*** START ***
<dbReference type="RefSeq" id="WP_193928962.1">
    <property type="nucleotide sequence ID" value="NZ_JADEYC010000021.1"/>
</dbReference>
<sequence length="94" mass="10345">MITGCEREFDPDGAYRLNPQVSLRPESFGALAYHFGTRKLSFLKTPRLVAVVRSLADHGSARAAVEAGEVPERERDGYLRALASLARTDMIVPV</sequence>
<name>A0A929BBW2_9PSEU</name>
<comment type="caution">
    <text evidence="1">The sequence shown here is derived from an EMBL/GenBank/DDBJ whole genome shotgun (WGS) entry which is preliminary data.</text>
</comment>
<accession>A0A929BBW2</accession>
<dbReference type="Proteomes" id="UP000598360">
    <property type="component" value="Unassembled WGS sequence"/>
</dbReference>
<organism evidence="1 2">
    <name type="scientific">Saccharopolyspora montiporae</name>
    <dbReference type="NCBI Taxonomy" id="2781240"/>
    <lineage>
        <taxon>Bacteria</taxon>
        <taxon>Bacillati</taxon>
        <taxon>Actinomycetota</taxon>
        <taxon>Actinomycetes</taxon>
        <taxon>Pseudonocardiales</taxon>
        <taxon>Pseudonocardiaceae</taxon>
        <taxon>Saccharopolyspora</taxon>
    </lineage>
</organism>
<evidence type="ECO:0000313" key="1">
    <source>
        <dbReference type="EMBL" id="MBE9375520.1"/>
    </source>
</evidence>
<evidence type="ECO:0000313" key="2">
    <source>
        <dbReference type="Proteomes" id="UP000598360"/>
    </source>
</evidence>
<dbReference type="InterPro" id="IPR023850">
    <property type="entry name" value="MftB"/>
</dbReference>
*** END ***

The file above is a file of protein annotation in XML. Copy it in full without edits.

<dbReference type="RefSeq" id="WP_193928962.1">
    <property type="nucleotide sequence ID" value="NZ_JADEYC010000021.1"/>
</dbReference>
<sequence length="94" mass="10345">MITGCEREFDPDGAYRLNPQVSLRPESFGALAYHFGTRKLSFLKTPRLVAVVRSLADHGSARAAVEAGEVPERERDGYLRALASLARTDMIVPV</sequence>
<name>A0A929BBW2_9PSEU</name>
<comment type="caution">
    <text evidence="1">The sequence shown here is derived from an EMBL/GenBank/DDBJ whole genome shotgun (WGS) entry which is preliminary data.</text>
</comment>
<accession>A0A929BBW2</accession>
<dbReference type="Proteomes" id="UP000598360">
    <property type="component" value="Unassembled WGS sequence"/>
</dbReference>
<organism evidence="1 2">
    <name type="scientific">Saccharopolyspora montiporae</name>
    <dbReference type="NCBI Taxonomy" id="2781240"/>
    <lineage>
        <taxon>Bacteria</taxon>
        <taxon>Bacillati</taxon>
        <taxon>Actinomycetota</taxon>
        <taxon>Actinomycetes</taxon>
        <taxon>Pseudonocardiales</taxon>
        <taxon>Pseudonocardiaceae</taxon>
        <taxon>Saccharopolyspora</taxon>
    </lineage>
</organism>
<evidence type="ECO:0000313" key="1">
    <source>
        <dbReference type="EMBL" id="MBE9375520.1"/>
    </source>
</evidence>
<evidence type="ECO:0000313" key="2">
    <source>
        <dbReference type="Proteomes" id="UP000598360"/>
    </source>
</evidence>
<dbReference type="InterPro" id="IPR023850">
    <property type="entry name" value="MftB"/>
</dbReference>